It is with great delight Writers Abroad, an established online international writing group, shares news of a forthcoming publication. Our sixth anthology, Far Flung: Celebrating a Decade at Writers Abroad is now available in digital format on pre-order with a publication date of October 31st. This anthology is a treasure trove of contributions from around the globe provided by current and past members of this successful community of expat writers. The seed of an idea to celebrate ten years of friendship, creativity, and achievement has blossomed into a diverse medley of writing. Wide-ranging in more ways than one this collection showcases countless experiences of those who left familiar lands to venture into an exciting unknown. For many, new lands have become home. For others, it is just a pleasant interlude along life’s journey. During this trying year when travelling for pleasure has been almost impossible, Writers Abroad members, old and new, spanning every continent, have collaborated to produce an anthology offering ‘far flung’ destinations to our readers. Writers Abroad has tried to provide something for everyone within the covers of this exciting anthology. To all who enjoy the written word it is hoped you will take as much pleasure from this collection as Writers Abroad took in its compilation. Writers Abroad is proud to have the foreword written by the prestigious author Peter May. Far Flung will be available in paperback on November 14th at £4.99 and all proceeds will go to World Literacy: http://worldliteracyfoundation.org/. Please buy for your personal enjoyment and also as a gift with a difference this Christmas. You will have a wonderful read and be helping to enable literacy and giving the pure joy of reading to some of the poorest children in the world. Pre-order: Amazon For more information please visit: https://writersabroad.com/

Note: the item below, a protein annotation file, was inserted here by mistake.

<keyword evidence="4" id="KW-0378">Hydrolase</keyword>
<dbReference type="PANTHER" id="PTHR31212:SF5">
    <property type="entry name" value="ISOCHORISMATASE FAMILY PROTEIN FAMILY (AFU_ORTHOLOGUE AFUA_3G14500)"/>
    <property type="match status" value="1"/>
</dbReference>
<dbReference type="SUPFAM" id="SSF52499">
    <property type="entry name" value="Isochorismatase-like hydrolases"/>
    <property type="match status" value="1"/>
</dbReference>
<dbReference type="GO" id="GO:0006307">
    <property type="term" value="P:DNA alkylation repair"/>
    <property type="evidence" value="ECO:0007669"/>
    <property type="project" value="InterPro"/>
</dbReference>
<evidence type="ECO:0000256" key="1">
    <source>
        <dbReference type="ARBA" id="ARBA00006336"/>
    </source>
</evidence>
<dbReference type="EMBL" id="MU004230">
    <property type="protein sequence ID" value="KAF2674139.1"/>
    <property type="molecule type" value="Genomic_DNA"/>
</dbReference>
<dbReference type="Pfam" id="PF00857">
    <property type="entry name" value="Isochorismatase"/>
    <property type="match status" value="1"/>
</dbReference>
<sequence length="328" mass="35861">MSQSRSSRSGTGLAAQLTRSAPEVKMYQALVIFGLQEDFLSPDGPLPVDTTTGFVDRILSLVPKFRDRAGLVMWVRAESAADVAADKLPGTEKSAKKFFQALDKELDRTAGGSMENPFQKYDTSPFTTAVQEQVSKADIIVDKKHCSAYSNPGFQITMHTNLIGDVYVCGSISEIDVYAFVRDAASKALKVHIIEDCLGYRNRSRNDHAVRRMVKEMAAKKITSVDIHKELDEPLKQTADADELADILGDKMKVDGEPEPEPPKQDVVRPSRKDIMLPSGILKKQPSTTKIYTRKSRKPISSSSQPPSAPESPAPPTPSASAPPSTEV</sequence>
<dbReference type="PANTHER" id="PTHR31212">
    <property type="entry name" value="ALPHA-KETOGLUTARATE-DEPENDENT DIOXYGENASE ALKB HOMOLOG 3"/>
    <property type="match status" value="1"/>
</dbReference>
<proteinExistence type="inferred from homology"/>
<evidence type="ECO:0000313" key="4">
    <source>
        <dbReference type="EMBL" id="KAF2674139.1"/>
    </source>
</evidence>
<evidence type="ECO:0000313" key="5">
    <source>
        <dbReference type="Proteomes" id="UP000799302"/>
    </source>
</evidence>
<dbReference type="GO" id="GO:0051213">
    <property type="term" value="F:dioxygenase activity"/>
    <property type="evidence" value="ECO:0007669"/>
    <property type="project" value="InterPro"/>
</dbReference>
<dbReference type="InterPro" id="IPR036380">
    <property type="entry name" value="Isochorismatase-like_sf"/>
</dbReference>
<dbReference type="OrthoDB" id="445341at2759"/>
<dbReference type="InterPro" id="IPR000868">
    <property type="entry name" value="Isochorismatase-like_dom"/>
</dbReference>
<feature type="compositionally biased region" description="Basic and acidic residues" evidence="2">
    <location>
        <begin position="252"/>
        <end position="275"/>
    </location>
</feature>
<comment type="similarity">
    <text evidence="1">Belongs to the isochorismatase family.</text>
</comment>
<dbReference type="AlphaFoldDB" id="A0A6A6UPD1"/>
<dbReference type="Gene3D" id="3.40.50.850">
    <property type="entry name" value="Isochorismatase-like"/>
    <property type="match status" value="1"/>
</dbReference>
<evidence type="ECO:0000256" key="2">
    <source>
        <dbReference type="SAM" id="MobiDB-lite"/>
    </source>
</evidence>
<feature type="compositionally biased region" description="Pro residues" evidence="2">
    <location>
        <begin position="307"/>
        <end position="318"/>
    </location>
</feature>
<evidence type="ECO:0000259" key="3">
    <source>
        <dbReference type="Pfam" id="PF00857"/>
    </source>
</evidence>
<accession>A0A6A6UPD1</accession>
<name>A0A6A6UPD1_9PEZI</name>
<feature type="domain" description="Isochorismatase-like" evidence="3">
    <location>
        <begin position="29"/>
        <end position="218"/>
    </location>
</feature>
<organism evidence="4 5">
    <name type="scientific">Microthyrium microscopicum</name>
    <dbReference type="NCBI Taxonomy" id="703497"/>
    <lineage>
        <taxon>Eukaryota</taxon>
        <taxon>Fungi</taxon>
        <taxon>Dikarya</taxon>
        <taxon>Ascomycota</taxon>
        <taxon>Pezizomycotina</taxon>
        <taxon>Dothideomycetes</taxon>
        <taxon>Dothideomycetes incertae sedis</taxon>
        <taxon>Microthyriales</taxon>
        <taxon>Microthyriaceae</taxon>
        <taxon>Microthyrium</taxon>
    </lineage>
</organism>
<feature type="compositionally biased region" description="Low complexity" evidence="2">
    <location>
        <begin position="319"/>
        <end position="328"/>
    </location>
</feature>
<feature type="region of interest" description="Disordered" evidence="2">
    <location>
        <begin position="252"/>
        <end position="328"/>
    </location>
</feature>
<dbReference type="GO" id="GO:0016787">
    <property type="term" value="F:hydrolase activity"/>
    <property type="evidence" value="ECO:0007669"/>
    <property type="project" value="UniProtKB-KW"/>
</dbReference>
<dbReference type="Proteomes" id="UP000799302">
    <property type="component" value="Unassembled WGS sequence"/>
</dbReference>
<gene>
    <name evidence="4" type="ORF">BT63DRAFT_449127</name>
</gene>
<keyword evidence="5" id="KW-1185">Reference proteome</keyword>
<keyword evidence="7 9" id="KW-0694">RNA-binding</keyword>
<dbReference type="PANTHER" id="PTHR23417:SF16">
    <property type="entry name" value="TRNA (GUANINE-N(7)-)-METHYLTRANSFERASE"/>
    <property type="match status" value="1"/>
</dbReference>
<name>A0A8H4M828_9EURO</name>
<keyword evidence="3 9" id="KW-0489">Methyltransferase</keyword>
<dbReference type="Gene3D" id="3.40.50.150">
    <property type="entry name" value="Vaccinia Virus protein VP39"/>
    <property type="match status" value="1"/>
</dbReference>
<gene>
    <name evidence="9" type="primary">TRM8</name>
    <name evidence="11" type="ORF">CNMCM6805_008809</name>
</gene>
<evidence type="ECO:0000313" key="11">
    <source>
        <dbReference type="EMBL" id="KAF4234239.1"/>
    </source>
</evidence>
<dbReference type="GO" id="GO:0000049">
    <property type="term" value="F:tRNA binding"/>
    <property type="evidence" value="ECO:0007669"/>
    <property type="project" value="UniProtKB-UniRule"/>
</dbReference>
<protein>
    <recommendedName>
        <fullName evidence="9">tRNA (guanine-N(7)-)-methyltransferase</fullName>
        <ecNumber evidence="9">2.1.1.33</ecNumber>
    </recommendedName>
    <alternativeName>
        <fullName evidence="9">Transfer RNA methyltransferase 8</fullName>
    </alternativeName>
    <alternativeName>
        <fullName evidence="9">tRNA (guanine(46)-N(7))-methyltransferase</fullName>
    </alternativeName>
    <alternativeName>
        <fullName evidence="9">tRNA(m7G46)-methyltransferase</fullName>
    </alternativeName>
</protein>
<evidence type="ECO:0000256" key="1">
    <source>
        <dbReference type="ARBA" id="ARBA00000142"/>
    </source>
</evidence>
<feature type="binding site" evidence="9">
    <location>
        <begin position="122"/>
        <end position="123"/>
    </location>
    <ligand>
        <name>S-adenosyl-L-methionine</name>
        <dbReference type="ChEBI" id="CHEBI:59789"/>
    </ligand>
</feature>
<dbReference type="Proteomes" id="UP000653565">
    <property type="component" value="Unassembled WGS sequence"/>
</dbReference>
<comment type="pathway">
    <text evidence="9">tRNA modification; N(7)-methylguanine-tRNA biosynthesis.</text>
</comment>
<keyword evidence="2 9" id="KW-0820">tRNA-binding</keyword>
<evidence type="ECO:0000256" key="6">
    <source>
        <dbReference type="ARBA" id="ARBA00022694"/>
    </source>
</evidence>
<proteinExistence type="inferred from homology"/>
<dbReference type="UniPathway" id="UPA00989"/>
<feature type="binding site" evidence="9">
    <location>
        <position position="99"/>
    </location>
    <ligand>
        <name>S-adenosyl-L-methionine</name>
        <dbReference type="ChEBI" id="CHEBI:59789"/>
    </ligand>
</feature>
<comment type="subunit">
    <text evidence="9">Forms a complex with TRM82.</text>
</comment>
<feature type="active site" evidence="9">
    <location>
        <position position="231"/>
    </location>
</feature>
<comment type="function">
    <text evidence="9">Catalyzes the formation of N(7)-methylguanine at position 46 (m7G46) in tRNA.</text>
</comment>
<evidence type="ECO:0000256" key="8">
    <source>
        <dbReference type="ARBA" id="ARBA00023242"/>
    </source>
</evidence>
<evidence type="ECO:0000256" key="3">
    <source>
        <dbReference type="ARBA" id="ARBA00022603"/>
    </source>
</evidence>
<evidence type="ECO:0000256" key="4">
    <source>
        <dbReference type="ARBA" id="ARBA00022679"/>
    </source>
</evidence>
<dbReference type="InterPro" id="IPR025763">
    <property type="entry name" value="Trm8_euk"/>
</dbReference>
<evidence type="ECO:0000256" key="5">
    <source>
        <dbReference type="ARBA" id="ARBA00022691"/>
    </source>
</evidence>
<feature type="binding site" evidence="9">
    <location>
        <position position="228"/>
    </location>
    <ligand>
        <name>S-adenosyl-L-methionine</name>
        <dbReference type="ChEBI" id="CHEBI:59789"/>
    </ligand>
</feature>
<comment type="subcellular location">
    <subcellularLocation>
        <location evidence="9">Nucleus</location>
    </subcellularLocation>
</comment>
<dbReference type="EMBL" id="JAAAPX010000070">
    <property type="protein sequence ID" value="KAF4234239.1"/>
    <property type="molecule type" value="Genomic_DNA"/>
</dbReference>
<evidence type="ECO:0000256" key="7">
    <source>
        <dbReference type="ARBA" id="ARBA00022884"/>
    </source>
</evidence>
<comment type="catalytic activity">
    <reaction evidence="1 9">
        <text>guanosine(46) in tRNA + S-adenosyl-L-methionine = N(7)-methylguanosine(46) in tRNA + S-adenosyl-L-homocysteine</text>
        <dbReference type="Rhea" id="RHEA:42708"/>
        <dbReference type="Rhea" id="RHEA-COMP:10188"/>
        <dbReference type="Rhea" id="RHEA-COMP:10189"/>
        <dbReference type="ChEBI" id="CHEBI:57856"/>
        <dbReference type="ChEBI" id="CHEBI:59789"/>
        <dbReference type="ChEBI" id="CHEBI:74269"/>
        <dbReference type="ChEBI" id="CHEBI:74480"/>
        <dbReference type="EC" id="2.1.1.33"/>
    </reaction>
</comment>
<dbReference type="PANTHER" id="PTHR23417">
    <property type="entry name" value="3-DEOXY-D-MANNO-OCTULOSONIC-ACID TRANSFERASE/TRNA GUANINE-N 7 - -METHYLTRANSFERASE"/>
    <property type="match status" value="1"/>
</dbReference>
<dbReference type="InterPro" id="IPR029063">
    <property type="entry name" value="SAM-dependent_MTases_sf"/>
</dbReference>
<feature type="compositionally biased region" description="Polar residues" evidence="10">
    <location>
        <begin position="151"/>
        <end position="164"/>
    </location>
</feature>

Below, Writers Abroad members present and past– collage courtesy of John Nixon.
First day allowed out together in the car since lockdown.
The landscape has not changed. Only the season. When disaster struck, winter was weaving to its end. Fifty-six days have passed. Total isolation. Familiar faces seen only on screens.
Today I am driving through lush, green orchards. Winter rains quenched the land’s thirst. The farmers, unable to tend their fields, gave permission for the grasses to grow, the wild flowers to flourish. The view is stunning.
Yellows and mauves intersperse a myriad shades of green, through tawny to gold. Some pinks dare to show a head as the breeze creates a rippling sea.
Further up in the hills, the only sounds are the birds as they call out in the stillness. Milky butterflies, and occasionally a red and black, do what they do best – flutter through the grasses, stopping briefly at the wild broom and clusters of thistles.
The tiny hamlet of Los Dioses nestles below, not a vehicle or person in sight.
This is a new beginning. The earth is healing Perhaps it was meant to. Among the sadness, which is immense, the world is breathing again.